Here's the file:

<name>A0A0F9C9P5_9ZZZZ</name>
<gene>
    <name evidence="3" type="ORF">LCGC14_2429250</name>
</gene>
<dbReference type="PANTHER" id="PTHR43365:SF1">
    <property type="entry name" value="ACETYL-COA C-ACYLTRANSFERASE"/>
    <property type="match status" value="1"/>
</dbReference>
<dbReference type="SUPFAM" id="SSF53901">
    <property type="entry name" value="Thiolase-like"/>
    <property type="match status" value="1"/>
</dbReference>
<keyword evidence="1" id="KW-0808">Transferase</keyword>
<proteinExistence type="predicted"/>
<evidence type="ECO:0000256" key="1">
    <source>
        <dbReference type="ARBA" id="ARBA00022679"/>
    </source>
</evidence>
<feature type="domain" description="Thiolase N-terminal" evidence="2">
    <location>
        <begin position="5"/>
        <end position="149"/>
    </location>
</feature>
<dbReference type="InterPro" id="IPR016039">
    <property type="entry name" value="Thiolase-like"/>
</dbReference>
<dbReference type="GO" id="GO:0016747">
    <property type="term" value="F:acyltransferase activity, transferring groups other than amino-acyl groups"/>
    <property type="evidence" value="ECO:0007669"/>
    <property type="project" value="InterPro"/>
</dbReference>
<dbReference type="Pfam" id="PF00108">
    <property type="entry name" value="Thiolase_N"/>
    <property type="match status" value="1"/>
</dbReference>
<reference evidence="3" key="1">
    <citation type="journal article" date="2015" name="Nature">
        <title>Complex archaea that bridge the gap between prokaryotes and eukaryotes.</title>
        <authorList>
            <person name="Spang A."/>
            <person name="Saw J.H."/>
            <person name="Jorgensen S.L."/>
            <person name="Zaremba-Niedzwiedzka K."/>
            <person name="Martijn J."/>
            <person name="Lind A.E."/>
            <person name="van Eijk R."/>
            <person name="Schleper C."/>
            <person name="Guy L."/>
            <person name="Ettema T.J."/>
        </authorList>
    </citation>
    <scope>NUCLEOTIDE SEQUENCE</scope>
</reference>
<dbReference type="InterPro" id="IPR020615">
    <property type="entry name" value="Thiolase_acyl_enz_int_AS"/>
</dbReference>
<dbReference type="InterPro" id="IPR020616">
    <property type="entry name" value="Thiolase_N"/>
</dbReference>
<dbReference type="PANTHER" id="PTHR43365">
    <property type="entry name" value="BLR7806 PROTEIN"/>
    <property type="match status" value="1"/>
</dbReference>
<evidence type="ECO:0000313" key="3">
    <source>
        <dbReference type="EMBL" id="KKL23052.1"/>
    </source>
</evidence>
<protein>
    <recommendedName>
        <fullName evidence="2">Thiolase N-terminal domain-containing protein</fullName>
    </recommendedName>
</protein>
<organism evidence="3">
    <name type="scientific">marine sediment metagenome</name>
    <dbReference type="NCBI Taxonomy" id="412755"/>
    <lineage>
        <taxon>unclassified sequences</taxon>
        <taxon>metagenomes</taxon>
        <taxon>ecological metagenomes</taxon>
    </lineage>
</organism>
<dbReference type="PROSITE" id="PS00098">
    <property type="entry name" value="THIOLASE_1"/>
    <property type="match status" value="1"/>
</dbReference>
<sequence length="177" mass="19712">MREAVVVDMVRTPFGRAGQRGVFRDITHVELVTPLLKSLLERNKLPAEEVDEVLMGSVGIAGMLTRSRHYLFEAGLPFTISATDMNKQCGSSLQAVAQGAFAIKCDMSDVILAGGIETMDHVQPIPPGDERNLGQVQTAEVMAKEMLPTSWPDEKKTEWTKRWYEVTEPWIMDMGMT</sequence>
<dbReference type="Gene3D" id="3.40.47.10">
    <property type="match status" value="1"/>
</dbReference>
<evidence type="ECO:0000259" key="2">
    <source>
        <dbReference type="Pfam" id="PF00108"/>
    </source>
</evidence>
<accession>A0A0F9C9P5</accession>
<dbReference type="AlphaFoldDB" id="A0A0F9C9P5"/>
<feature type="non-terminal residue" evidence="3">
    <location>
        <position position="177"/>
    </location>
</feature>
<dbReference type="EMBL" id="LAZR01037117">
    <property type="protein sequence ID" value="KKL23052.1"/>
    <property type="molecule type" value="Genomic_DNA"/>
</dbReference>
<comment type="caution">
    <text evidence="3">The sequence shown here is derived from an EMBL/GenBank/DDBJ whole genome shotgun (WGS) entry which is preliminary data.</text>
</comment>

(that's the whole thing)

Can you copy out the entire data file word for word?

<name>A0A0F9C9P5_9ZZZZ</name>
<gene>
    <name evidence="3" type="ORF">LCGC14_2429250</name>
</gene>
<dbReference type="PANTHER" id="PTHR43365:SF1">
    <property type="entry name" value="ACETYL-COA C-ACYLTRANSFERASE"/>
    <property type="match status" value="1"/>
</dbReference>
<dbReference type="SUPFAM" id="SSF53901">
    <property type="entry name" value="Thiolase-like"/>
    <property type="match status" value="1"/>
</dbReference>
<keyword evidence="1" id="KW-0808">Transferase</keyword>
<proteinExistence type="predicted"/>
<evidence type="ECO:0000256" key="1">
    <source>
        <dbReference type="ARBA" id="ARBA00022679"/>
    </source>
</evidence>
<feature type="domain" description="Thiolase N-terminal" evidence="2">
    <location>
        <begin position="5"/>
        <end position="149"/>
    </location>
</feature>
<dbReference type="InterPro" id="IPR016039">
    <property type="entry name" value="Thiolase-like"/>
</dbReference>
<dbReference type="GO" id="GO:0016747">
    <property type="term" value="F:acyltransferase activity, transferring groups other than amino-acyl groups"/>
    <property type="evidence" value="ECO:0007669"/>
    <property type="project" value="InterPro"/>
</dbReference>
<dbReference type="Pfam" id="PF00108">
    <property type="entry name" value="Thiolase_N"/>
    <property type="match status" value="1"/>
</dbReference>
<reference evidence="3" key="1">
    <citation type="journal article" date="2015" name="Nature">
        <title>Complex archaea that bridge the gap between prokaryotes and eukaryotes.</title>
        <authorList>
            <person name="Spang A."/>
            <person name="Saw J.H."/>
            <person name="Jorgensen S.L."/>
            <person name="Zaremba-Niedzwiedzka K."/>
            <person name="Martijn J."/>
            <person name="Lind A.E."/>
            <person name="van Eijk R."/>
            <person name="Schleper C."/>
            <person name="Guy L."/>
            <person name="Ettema T.J."/>
        </authorList>
    </citation>
    <scope>NUCLEOTIDE SEQUENCE</scope>
</reference>
<dbReference type="InterPro" id="IPR020615">
    <property type="entry name" value="Thiolase_acyl_enz_int_AS"/>
</dbReference>
<dbReference type="InterPro" id="IPR020616">
    <property type="entry name" value="Thiolase_N"/>
</dbReference>
<dbReference type="PANTHER" id="PTHR43365">
    <property type="entry name" value="BLR7806 PROTEIN"/>
    <property type="match status" value="1"/>
</dbReference>
<evidence type="ECO:0000313" key="3">
    <source>
        <dbReference type="EMBL" id="KKL23052.1"/>
    </source>
</evidence>
<protein>
    <recommendedName>
        <fullName evidence="2">Thiolase N-terminal domain-containing protein</fullName>
    </recommendedName>
</protein>
<organism evidence="3">
    <name type="scientific">marine sediment metagenome</name>
    <dbReference type="NCBI Taxonomy" id="412755"/>
    <lineage>
        <taxon>unclassified sequences</taxon>
        <taxon>metagenomes</taxon>
        <taxon>ecological metagenomes</taxon>
    </lineage>
</organism>
<dbReference type="PROSITE" id="PS00098">
    <property type="entry name" value="THIOLASE_1"/>
    <property type="match status" value="1"/>
</dbReference>
<sequence length="177" mass="19712">MREAVVVDMVRTPFGRAGQRGVFRDITHVELVTPLLKSLLERNKLPAEEVDEVLMGSVGIAGMLTRSRHYLFEAGLPFTISATDMNKQCGSSLQAVAQGAFAIKCDMSDVILAGGIETMDHVQPIPPGDERNLGQVQTAEVMAKEMLPTSWPDEKKTEWTKRWYEVTEPWIMDMGMT</sequence>
<dbReference type="Gene3D" id="3.40.47.10">
    <property type="match status" value="1"/>
</dbReference>
<evidence type="ECO:0000259" key="2">
    <source>
        <dbReference type="Pfam" id="PF00108"/>
    </source>
</evidence>
<accession>A0A0F9C9P5</accession>
<dbReference type="AlphaFoldDB" id="A0A0F9C9P5"/>
<feature type="non-terminal residue" evidence="3">
    <location>
        <position position="177"/>
    </location>
</feature>
<dbReference type="EMBL" id="LAZR01037117">
    <property type="protein sequence ID" value="KKL23052.1"/>
    <property type="molecule type" value="Genomic_DNA"/>
</dbReference>
<comment type="caution">
    <text evidence="3">The sequence shown here is derived from an EMBL/GenBank/DDBJ whole genome shotgun (WGS) entry which is preliminary data.</text>
</comment>